I'm on the fence about this issue, so maybe my opinion doesn't carry any weight. I would just say, though, that just because a fact is irrefutable (as this one is) does not necessarily of itself mean that it's worthy of inclusion in an encyclopedia. Irrefutability does not equal encyclopediality (if I may mangle the language). -- JackofOz (talk) 21:21, 16 December 2007 (UTC)
It is a pity that Menswear didn't read the previous debate, because he will find that the debate is not about whether the Royal Anthem exists, because it clearly does, nor about whether it should be mentioned, because it is. Rather the debate is where it should be mentioned. The consensus was that it is a fairly obscure symbol, and mentioning it beside the National Anthem in the info box is not appropriate. After all there are many irrefutable facts about Australia, they cannot all be mentioned in the infobox. The question is if people can't be bothered reading the previous debate, why should the rest of us have to rehash it all over again? --Michael Johnson (talk) 21:52, 16 December 2007 (UTC)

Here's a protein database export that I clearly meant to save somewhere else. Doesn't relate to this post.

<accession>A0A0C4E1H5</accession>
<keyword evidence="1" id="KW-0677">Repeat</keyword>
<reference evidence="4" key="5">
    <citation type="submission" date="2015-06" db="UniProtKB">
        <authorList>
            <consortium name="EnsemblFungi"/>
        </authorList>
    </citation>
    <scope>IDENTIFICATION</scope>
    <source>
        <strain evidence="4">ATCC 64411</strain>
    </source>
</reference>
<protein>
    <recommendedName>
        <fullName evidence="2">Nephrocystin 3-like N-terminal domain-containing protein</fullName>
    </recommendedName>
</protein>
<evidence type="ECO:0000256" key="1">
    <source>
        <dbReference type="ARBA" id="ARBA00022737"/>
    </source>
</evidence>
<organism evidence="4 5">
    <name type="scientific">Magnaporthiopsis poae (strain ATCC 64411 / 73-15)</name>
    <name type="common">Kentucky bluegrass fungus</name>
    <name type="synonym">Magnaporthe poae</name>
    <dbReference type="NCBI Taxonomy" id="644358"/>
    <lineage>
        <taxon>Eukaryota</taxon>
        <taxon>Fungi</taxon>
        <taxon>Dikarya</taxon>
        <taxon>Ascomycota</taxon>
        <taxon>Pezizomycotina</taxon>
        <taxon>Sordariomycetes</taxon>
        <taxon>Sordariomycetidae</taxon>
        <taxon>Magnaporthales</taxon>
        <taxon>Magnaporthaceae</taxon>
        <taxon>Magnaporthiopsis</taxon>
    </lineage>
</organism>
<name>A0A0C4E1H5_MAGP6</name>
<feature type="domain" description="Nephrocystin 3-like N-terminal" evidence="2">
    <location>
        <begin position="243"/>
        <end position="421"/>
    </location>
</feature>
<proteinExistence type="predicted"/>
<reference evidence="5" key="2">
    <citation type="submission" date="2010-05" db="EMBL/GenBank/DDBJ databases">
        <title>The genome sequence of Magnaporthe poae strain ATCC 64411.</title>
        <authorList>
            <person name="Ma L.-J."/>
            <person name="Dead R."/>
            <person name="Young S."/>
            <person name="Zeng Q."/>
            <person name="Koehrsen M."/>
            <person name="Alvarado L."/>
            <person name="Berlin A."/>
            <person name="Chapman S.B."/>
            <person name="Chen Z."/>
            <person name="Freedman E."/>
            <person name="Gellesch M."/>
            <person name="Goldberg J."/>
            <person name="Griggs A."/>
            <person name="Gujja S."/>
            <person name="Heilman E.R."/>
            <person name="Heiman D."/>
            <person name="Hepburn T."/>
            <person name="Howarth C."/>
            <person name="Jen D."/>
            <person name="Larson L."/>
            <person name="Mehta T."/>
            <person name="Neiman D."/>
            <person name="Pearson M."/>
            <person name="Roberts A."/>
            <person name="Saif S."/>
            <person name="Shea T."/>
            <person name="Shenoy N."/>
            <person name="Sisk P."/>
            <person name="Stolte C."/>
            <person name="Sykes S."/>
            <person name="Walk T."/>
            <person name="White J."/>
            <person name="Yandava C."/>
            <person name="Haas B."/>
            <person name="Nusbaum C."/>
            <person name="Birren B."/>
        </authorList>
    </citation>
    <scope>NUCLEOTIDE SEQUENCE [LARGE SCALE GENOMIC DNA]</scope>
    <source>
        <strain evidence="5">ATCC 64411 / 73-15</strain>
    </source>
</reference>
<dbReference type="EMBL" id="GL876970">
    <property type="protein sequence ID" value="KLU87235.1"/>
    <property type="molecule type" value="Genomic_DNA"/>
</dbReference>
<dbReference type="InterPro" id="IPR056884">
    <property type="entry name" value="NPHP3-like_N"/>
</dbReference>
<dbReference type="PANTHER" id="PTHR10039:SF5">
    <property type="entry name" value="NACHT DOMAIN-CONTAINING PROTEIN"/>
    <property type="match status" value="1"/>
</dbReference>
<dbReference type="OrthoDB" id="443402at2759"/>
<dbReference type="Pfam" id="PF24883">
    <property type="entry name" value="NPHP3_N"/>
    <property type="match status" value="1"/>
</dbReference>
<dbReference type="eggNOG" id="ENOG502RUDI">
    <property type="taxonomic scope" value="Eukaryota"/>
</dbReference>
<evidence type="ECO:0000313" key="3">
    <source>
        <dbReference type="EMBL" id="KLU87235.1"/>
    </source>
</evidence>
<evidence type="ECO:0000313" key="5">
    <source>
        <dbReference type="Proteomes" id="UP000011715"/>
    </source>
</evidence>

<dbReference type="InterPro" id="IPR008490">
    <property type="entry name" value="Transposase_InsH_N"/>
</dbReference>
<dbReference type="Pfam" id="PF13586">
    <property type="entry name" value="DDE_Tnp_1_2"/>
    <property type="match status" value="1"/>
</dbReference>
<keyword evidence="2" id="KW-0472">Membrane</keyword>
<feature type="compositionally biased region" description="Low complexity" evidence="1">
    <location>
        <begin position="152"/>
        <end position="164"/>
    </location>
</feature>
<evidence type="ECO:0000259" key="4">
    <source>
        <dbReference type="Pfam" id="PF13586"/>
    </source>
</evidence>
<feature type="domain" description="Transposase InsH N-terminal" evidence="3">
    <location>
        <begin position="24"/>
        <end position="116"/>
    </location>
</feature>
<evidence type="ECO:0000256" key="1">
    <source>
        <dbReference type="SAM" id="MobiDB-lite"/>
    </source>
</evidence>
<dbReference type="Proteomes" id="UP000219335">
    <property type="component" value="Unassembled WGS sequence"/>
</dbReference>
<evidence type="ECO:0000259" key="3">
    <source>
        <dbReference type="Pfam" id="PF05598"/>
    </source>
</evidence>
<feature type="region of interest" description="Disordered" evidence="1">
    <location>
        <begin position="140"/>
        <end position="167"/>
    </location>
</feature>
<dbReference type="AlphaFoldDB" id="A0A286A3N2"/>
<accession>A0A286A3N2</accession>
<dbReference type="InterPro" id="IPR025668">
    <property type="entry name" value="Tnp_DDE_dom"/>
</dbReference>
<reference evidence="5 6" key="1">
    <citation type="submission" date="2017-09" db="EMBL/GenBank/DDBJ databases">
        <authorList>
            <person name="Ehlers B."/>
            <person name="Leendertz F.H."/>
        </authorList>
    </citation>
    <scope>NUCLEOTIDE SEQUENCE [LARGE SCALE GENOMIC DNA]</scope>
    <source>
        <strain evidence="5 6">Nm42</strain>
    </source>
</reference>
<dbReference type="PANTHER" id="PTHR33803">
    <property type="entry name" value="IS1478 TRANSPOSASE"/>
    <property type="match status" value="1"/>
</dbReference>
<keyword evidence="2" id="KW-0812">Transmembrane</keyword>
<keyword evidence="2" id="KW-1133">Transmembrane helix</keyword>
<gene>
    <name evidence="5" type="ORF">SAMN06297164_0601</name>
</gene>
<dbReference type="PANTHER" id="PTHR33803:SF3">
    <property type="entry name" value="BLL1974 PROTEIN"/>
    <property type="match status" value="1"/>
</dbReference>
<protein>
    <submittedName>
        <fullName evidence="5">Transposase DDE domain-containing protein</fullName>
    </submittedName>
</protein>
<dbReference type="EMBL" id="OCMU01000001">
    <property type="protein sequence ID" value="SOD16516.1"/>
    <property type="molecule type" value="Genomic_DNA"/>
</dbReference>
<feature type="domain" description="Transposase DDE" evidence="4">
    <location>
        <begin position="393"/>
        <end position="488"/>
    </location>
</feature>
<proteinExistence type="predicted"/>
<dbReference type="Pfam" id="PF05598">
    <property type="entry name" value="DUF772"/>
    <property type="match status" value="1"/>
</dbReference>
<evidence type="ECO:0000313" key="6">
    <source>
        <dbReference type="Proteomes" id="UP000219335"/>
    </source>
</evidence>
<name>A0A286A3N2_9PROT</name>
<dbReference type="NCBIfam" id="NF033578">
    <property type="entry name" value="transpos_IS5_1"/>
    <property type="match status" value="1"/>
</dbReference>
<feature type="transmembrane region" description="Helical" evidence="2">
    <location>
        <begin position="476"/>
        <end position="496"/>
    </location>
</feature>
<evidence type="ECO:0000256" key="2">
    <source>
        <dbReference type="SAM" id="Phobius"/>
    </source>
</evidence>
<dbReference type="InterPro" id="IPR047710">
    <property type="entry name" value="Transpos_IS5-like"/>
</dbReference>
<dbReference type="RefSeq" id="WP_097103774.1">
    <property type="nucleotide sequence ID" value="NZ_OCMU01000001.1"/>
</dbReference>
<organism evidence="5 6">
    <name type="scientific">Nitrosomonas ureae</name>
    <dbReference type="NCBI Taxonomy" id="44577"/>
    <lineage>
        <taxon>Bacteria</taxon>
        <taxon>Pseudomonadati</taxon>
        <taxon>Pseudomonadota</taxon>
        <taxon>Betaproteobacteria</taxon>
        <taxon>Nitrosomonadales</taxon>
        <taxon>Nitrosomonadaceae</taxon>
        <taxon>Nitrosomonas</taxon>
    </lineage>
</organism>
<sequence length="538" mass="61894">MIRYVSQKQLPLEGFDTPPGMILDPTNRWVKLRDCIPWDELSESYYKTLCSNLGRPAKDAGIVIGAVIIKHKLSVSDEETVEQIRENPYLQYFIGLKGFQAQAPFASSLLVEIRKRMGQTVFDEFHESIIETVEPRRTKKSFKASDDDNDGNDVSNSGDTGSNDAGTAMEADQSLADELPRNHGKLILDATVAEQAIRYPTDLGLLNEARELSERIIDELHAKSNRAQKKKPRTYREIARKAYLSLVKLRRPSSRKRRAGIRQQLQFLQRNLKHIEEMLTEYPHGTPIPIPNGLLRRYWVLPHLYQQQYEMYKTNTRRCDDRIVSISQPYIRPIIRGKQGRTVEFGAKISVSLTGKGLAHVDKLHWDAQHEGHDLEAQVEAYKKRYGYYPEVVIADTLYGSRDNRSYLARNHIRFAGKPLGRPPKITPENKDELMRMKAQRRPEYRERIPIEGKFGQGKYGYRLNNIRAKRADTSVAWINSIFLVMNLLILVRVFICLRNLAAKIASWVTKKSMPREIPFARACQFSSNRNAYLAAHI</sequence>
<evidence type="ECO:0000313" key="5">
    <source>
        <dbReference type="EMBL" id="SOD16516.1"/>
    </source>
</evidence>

I have to laugh at those who think that all facts are of equal weight, just because they appear in an infobox. Is the population the same as the Prime Minister? Of course not. The National Anthem itself is fairly obscure, but there it is. Australia has a Royal Anthem as well as a National Anthem, but only an idiot would suggest that they have the same status or importance. They are different things and they have different labels. --Pete (talk) 21:58, 16 December 2007 (UTC)
I certainly wouldn't agree that the National Anthem is obscure. It's become iconic, if anything; it gets played at footy matches, cricket matches, and all sorts of places these days. It might be obscure to people whose only knowledge of any national anthems is the Marsellaise, the Star-Spangled Banner and God Save the Queen - but to those people, there may as well be only 3 national anthems in the entire world because, to them, there are only 3 of any prominence. We of course know that's not the case. The Australian Royal Anthem - now that's a different story altogether. (Btw, best not to characterise those who hold opposing views as "idiots".) -- JackofOz (talk) 22:27, 16 December 2007 (UTC)